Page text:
Surely, there exists a strategy that would have generated the same decision you made. Such a strategy might be, “If you’re looking for love, go to as many parties as you can.” But just because such a strategy exists and aligns with your decision doesn’t mean it’s the strategy you actually used at the time. The “looking for love” strategy can be cited, after the fact, to explain why you should have accepted the invitation, but it’s not necessarily why you did. Even if you were aware of this strategy, and were influenced by it, you might have had opposing strategies in mind as well, like, “If you need rest, stay home.” In the end, your decision isn’t attributable to any single strategy. Rather, it’s the outcome of a clash between multiple opposing strategies battling it out in your mind, along with emotions and scheduling considerations and whatnot, finally crowning an uncertain and seemingly random victor.

To judge whether your decision, despite its bad outcome, is still a good kind of decision overall, can you repeat it? There will be more parties invitations in your life, but when? Perhaps it’s a slow season, socially, and you have other competing obligations. It could be months till the next invite comes along that you can accept. Practically, you’d find it hard to accept a few dozen party invitations in rapid succession, to test out your strategy, in the same way you could flip a coin several dozen times and look for a trend. Each party is unique — different people, different location, different theme — so it’s not like one party is “replaceable” by the next. And are you really keeping records of which invitations you accept and decline and how well each decision turns out?

Another challenge you face in assessing your decision is that “Hindsight is 20/20.” If you didn’t have a good time at the party, you might think you should have known it was going to be a waste: “I was turned off by that flowery cursive font on the invitation card, and I didn’t like the formal dress requirement. I should have paid more attention to those clues and known this was going to be a stuffy affair.” But you didn’t pay special attention to those clues because you didn’t yet know you’d have a bad time.

After you learn the outcome of a decision, you can always identify ways that you could have predicted that outcome. And if you could have predicted the outcome, you could have used your prediction to make a different decision that would have given a better outcome. But that doesn’t mean the outcome was predictable without the knowledge of what it was going to be. That’s because there may have been elements in the situation that could have predicted the opposite outcome too. Some clues pointed to a bad outcome, and others clues pointed to a good one. There was a basis for pessimism and a co-existing basis for optimism. You didn’t have enough information, at the time, to know which of the competing clues were the most important.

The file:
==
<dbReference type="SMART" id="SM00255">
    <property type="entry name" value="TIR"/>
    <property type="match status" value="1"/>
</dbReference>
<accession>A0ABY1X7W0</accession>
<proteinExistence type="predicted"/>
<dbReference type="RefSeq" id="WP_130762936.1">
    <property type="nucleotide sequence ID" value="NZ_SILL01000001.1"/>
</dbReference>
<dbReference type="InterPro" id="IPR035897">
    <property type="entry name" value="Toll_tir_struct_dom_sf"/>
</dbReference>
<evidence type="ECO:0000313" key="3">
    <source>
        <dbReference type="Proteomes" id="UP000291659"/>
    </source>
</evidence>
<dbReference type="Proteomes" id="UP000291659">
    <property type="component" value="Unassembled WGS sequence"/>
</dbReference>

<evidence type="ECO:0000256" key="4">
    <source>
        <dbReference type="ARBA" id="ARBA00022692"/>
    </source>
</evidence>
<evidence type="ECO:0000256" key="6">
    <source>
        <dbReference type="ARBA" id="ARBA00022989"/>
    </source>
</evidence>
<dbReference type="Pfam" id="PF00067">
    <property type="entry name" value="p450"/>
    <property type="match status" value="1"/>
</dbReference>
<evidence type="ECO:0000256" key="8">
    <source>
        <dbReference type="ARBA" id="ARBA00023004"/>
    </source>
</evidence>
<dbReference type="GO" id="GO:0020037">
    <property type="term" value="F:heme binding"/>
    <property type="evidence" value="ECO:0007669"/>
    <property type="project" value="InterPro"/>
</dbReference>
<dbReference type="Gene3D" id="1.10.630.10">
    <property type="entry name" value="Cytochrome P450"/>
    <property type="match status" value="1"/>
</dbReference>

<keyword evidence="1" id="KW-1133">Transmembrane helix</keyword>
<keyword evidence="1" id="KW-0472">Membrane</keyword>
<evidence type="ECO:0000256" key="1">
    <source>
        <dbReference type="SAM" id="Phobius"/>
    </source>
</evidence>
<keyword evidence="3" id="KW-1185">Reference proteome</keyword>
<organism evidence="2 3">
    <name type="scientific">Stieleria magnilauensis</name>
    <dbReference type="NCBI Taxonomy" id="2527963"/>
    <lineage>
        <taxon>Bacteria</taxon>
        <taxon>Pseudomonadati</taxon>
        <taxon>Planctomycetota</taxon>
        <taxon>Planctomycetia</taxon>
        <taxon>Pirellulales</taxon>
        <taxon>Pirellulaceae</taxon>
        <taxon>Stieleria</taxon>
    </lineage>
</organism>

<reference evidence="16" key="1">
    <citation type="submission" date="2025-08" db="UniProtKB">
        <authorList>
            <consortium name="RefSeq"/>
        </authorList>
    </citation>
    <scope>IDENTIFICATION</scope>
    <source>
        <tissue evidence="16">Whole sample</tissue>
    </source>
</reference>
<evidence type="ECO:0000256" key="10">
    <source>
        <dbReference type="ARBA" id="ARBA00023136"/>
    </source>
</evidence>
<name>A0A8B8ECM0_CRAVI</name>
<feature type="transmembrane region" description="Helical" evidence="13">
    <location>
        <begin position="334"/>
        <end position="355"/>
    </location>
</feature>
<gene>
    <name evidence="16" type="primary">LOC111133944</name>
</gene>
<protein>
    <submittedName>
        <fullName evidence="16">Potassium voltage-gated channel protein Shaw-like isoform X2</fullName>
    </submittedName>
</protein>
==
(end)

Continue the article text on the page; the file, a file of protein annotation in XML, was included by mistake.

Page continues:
If the party had turned out to be wonderful and indeed you met the love of your life there, you could say, “I should have known it was going to be amazing. I shouldn’t have worried so much. I should have remembered that the hosts are good friends who always invite interesting guests, and I should have trusted my inclination to go.” But you didn’t pay special attention to those clues because you didn’t yet know you’d have a good time!

If we’re going to avoid “resulting,” we need to differentiate decision quality from result quality. We can do that by looking at the strategies that produce our decisions, and accepting that a decision was “good” if it followed a good strategy. But we’ve seen why that’s much harder to do in everyday life than it is in a coin toss. In everyday life, we can’t always identify a clear strategy behind the decisions we’ve made. And even when we can identify a strategy that would have generated the same decision as ours, we can’t always repeat that strategy many times in a row to gain evidence for that strategy’s goodness. To make things even harder, once we know an outcome, we might be tempted to look back and see how a different strategy might have led to a better outcome.

Our everyday choices are “messy” and our decision processes can be indecipherably complex, so we feel ownership over our decisions, as though they come from the deepest, inexplicable depths of our inner self. And so, when a decision leads to a bad outcome, we feel a challenge to the self. This dynamic keeps us trapped in a place where we’re often regretting and second-guessing our decisions. Randomness guarantees that we’ll always experience some unfortunate outcomes, no matter what we do, so we’ll always have decisions to regret, no matter what we do.

How can we fix this? It would be unrealistic to recommend that we should fix it by making all our everyday decisions according to clear strategies. I don’t think we are, or should ever aspire to become, embodied algorithms. Life is always going to be messy, and we’re always going to have to make messy decisions. But when we can use clearer strategies and name them beforehand, perhaps we should.

It would also be unrealistic to recommend that we should test our decision strategies by applying the same strategy repeatedly and gathering evidence for its effectiveness. Some decisions are “one of a kind,” and life doesn’t always give us to the opportunity to make similar ones again. But when we can repeat a decision strategy and look for trends in the outcomes it creates, perhaps we should.

When a decision isn’t repeatable and there isn’t any coherent strategy that we can locate behind it, we can still look for a meta-strategy that we might have applied implicitly. No matter how a particular decision came about, for example, we probably applied the meta-strategy that, “It’s better to make a decision than to indefinitely avoid making one.” And if that’s a good meta-strategy, we can give ourselves some credit for applying it. We can give ourselves some credit for deciding — even if it took a while — rather than deferring forever.

Finally, if we remain aware of the perils of resulting, we can stop ourselves from doing it when we notice we’re doing it. For that to be possible, we need to understand what resulting is, and why it’s so tempting, and hopefully now we do. ■